Tag Archives: Northfield News

Who needs LoGro? See Northfield’s mainstream media for news about the upcoming high school mountain bike racing team meeting

I’m appreciative of Northfield’s media organizations who have been very helpful in drawing attention to Tuesday night’s (May 15) information meeting for the new Cannon Valley Mountain Bike Racing Team for area high school students.

Northfield News: Northfield high school mountain bike team forming Northfield News: Northfield high school mountain bike team forming Northfield Patch: Cannon Valley Biking Team Pedaling Toward Starting LinePeter Behm with KYMN News Morning Show host Jeff Johnson

Northfield News reporter Jordan Osterman: Northfield high school mountain bike team forming

KYMN News Morning Show host Jeff Johnson: Griff Wigley and Peter Behm on C.V. Mountain Bike Racing (blog post with streaming audio). Alternate: download/listen to MP3.  (Peter Behm is a student at ARTech.)

Northfield Patch reporter Michael Garlitz: Cannon Valley Biking Team Pedaling Toward Starting Line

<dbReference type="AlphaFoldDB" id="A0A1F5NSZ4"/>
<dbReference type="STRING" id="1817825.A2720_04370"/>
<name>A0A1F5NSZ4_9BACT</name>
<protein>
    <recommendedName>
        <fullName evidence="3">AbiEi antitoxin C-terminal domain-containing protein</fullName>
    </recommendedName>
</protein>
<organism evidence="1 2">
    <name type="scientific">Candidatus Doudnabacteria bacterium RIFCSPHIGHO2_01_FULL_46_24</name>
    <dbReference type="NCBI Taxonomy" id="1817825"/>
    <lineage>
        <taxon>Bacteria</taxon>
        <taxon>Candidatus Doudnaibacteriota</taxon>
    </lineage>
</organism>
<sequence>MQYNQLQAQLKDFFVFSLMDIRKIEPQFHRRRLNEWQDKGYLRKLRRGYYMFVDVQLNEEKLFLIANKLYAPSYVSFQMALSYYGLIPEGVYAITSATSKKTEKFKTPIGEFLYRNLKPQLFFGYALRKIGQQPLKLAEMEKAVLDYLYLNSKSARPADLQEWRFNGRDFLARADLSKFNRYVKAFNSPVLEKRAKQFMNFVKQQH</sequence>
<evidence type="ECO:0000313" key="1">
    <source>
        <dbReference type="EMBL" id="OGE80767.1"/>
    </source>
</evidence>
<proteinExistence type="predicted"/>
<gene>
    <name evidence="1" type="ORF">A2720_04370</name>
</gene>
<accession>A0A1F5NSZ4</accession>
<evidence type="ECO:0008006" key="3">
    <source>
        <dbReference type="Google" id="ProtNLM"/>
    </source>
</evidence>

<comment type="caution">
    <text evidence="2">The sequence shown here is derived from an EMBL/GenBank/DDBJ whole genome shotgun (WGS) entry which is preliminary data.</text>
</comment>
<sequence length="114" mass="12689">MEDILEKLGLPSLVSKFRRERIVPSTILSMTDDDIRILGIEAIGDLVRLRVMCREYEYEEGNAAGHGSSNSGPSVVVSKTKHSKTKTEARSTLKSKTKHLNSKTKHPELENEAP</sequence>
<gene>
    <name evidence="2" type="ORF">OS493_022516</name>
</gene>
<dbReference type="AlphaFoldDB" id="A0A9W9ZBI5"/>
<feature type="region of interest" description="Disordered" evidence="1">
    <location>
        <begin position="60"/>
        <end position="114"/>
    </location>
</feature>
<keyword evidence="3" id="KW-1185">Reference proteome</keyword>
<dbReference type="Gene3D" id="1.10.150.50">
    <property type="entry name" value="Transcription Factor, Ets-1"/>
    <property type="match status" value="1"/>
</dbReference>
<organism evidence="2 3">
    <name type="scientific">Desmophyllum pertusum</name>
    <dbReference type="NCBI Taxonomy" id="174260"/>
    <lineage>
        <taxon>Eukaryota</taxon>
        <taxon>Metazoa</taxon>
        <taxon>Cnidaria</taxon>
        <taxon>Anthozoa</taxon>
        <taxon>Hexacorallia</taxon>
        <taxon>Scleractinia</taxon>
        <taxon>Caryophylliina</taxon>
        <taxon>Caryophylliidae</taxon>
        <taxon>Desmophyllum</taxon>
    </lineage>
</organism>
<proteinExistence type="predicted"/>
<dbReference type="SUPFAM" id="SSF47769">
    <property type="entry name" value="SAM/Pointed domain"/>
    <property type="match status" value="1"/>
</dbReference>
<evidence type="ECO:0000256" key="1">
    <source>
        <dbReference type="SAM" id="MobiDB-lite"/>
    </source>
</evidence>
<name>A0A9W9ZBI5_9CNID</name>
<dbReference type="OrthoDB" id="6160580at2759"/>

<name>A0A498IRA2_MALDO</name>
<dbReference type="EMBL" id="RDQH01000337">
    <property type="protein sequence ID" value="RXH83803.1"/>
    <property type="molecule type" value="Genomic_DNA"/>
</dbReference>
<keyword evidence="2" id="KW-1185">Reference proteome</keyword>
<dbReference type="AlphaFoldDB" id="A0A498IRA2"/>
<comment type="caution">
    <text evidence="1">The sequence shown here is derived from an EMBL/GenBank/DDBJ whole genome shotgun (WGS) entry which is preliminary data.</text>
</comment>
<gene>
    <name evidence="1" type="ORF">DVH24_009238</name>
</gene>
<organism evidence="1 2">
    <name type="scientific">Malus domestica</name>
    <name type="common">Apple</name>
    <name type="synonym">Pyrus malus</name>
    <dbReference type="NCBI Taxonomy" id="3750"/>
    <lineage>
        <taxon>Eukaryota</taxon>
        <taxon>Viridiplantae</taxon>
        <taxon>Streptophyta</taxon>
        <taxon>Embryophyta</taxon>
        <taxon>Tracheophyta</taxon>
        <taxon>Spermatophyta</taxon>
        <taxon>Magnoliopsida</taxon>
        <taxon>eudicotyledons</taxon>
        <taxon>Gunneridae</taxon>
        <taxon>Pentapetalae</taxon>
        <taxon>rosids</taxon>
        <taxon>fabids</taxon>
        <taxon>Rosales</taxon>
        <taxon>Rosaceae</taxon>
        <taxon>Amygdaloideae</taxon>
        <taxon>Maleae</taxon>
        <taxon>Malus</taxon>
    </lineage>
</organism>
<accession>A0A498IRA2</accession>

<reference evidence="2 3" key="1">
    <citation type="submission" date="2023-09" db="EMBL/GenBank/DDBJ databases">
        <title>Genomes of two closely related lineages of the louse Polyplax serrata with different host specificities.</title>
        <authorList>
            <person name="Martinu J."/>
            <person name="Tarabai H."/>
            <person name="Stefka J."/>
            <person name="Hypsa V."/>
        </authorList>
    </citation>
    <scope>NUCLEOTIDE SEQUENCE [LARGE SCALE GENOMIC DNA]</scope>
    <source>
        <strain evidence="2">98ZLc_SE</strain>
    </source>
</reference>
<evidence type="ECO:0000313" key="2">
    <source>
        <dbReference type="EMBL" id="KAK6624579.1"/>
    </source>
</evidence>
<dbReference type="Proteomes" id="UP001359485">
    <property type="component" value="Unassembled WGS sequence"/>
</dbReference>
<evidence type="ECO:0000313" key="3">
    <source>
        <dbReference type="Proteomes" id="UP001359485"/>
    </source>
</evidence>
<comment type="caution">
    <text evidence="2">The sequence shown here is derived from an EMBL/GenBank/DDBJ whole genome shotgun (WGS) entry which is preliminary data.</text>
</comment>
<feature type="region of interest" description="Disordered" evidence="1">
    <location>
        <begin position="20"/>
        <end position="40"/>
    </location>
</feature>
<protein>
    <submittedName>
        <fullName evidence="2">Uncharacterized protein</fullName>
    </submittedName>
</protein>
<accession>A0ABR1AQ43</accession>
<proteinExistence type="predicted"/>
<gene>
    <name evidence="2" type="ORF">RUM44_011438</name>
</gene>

One point Wigley stresses when talking about forming the team is that the activity is open to girls, as well as boys.

“The big push nationally is to get girls involved,” he said. “And, there is an incentive for having girls on your team. Points earned by girls are worth more, which helps in recruiting.

Can’t make the May 15 meeting? Area student-athletes who are interested can now fill out a form on the CVMTBT website to be kept informed on next steps on the team’s formation.

Northfield News revamps its website again; and again, bad things happen

SouthernMinn.comLast Monday, the Northfield News launched a new website using a new content management system for all its regional newspapers, putting all of them under the domain name southernminn.com. So the Northfield News site is now at southernminn.com/northfield_news (there’s an underscore between the ‘d’ and the ‘n’).